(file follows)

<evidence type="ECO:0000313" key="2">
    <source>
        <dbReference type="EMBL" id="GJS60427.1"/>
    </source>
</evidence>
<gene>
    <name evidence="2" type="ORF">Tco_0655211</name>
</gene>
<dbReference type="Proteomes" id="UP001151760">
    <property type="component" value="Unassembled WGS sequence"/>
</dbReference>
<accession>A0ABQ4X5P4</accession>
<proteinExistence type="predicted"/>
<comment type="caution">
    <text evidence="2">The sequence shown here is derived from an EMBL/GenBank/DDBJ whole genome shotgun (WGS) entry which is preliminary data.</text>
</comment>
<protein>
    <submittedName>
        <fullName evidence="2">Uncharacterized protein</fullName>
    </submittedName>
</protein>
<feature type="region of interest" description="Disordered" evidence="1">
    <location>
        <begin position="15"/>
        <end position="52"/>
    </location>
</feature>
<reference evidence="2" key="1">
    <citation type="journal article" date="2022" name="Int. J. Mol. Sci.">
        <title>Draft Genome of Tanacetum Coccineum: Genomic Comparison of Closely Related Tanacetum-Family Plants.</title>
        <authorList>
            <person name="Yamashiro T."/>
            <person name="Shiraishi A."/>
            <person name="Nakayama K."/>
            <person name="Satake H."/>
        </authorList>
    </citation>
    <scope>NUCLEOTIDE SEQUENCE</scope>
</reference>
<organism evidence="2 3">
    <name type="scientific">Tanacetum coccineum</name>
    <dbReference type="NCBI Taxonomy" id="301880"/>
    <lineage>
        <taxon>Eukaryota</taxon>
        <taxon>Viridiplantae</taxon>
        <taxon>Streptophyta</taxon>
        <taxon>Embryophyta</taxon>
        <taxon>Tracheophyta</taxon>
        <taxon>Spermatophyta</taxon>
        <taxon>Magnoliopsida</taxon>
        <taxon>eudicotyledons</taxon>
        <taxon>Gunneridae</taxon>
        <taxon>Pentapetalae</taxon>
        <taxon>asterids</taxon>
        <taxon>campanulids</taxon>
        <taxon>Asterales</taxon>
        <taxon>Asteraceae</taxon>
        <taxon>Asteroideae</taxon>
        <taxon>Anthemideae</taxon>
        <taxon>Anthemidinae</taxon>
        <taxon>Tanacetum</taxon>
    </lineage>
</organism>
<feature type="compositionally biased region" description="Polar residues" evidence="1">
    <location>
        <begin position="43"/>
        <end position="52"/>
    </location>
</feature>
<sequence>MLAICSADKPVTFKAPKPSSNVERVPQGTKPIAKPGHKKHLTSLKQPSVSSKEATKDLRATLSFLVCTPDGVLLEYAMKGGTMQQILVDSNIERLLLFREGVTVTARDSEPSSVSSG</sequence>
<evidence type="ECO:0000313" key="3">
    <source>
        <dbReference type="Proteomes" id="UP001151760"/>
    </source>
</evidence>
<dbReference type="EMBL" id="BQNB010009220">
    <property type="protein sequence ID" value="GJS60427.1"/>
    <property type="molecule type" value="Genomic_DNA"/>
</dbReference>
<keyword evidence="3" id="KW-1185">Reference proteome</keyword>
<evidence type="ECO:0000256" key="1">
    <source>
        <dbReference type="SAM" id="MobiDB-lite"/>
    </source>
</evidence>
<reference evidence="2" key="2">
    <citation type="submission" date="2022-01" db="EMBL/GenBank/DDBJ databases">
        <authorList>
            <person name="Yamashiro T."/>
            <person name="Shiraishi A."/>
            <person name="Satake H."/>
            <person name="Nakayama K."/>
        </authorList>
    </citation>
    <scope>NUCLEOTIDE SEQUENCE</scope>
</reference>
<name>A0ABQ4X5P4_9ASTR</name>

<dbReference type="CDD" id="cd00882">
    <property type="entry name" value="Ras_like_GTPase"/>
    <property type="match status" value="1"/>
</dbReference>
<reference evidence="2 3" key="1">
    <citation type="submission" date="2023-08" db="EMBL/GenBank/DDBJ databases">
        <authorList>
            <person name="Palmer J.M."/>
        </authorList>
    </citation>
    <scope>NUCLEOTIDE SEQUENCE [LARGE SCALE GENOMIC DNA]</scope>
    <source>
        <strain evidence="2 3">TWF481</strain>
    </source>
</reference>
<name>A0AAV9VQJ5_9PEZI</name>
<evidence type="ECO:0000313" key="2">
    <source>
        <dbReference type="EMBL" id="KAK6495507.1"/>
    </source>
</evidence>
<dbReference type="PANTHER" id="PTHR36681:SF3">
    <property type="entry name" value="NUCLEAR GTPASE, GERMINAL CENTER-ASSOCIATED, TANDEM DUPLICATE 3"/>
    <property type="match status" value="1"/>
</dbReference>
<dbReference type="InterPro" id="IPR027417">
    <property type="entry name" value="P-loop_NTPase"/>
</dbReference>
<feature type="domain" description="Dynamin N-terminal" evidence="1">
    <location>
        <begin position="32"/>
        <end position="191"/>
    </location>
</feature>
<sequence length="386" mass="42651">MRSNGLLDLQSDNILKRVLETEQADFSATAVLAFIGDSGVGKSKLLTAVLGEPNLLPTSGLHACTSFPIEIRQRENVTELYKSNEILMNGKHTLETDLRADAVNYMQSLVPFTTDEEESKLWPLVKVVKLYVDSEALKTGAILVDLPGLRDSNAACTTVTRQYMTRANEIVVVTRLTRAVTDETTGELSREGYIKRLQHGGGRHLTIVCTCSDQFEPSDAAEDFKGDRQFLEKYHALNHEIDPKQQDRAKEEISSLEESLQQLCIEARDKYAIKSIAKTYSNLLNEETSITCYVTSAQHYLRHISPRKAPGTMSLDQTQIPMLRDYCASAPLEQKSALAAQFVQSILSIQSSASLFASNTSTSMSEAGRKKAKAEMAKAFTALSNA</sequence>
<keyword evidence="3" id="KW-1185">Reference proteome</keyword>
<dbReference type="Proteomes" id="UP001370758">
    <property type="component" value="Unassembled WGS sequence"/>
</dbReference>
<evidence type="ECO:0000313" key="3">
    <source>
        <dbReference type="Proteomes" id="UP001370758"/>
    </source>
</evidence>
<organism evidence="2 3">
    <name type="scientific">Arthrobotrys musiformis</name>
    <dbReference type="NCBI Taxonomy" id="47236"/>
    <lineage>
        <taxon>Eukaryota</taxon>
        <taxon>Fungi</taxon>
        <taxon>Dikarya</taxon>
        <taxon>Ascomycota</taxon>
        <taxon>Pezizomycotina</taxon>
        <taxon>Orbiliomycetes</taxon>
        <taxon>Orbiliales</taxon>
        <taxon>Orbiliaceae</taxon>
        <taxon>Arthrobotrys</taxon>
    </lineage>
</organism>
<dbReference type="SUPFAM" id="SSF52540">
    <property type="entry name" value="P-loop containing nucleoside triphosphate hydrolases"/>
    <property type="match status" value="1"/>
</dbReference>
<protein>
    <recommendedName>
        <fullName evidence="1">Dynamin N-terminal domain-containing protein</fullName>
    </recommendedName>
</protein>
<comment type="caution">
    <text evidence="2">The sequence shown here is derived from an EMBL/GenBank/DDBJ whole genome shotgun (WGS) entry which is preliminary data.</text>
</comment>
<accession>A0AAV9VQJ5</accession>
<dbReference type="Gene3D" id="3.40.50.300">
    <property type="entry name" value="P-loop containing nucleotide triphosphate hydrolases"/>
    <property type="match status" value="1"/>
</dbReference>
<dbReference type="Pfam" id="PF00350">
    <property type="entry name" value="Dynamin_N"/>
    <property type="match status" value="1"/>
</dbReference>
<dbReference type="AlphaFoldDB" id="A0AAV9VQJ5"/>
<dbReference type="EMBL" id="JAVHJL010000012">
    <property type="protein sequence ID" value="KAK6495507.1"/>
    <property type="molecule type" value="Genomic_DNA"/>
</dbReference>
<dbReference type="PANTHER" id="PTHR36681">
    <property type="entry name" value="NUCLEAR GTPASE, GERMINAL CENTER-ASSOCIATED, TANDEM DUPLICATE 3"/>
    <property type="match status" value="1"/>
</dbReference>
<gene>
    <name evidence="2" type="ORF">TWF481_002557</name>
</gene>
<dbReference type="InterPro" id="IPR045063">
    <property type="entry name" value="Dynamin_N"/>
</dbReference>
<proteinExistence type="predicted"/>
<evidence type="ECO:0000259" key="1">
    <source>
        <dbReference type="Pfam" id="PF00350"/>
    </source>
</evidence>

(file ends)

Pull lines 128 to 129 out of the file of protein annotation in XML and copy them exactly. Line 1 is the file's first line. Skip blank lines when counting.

        <begin position="32"/>
        <end position="191"/>